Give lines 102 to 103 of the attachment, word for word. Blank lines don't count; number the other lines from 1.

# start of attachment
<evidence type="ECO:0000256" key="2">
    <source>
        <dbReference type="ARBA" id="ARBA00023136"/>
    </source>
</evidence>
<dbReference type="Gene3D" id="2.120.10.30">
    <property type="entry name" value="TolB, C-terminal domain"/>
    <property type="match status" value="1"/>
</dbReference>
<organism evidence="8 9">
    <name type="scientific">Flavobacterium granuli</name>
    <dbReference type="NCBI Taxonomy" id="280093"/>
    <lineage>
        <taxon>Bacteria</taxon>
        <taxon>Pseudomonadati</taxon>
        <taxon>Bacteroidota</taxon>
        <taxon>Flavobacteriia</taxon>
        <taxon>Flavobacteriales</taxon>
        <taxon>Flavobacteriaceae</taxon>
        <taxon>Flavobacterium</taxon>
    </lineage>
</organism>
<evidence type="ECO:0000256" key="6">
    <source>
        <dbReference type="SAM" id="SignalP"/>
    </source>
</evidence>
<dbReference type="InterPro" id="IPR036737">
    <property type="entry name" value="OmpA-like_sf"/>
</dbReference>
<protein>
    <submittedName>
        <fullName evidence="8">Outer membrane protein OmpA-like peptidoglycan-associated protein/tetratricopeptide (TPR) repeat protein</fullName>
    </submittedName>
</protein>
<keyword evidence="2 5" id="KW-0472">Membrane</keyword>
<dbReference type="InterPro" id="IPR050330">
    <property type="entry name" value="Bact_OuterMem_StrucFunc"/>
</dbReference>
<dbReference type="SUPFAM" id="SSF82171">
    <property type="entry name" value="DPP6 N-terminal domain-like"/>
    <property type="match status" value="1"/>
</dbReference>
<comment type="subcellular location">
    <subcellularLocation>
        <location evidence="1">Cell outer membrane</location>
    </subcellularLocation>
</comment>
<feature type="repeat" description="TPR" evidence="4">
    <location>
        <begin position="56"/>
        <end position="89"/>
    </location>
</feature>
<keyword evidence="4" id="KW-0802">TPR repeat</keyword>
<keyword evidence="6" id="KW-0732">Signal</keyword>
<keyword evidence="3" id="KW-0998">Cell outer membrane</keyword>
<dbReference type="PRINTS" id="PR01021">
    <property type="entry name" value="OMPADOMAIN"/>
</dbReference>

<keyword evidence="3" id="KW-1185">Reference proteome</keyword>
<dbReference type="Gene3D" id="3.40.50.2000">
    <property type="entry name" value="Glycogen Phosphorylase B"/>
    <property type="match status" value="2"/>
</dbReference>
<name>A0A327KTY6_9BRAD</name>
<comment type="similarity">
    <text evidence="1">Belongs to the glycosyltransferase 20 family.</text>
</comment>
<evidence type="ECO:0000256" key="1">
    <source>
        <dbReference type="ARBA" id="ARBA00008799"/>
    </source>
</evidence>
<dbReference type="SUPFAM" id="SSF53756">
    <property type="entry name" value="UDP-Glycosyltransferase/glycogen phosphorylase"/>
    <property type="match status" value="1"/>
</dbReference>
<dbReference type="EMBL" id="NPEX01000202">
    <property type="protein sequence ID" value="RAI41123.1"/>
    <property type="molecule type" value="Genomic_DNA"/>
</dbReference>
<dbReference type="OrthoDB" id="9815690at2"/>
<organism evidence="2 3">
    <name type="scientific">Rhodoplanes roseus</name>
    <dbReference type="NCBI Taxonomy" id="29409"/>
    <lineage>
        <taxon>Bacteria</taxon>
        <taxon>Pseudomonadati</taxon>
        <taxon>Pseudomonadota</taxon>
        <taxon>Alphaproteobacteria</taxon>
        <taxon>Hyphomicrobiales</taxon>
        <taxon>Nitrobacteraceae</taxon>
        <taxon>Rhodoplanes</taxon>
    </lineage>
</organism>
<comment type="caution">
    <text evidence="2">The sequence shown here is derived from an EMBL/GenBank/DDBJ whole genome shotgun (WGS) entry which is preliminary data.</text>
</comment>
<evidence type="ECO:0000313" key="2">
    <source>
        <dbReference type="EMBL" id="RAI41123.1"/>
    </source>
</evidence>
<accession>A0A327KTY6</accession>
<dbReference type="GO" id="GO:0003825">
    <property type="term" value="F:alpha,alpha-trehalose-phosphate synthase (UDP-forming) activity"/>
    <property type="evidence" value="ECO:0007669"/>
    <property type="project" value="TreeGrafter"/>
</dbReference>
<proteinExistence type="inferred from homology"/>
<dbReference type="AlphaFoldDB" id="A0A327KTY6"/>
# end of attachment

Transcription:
        <dbReference type="EMBL" id="RAI41123.1"/>
    </source>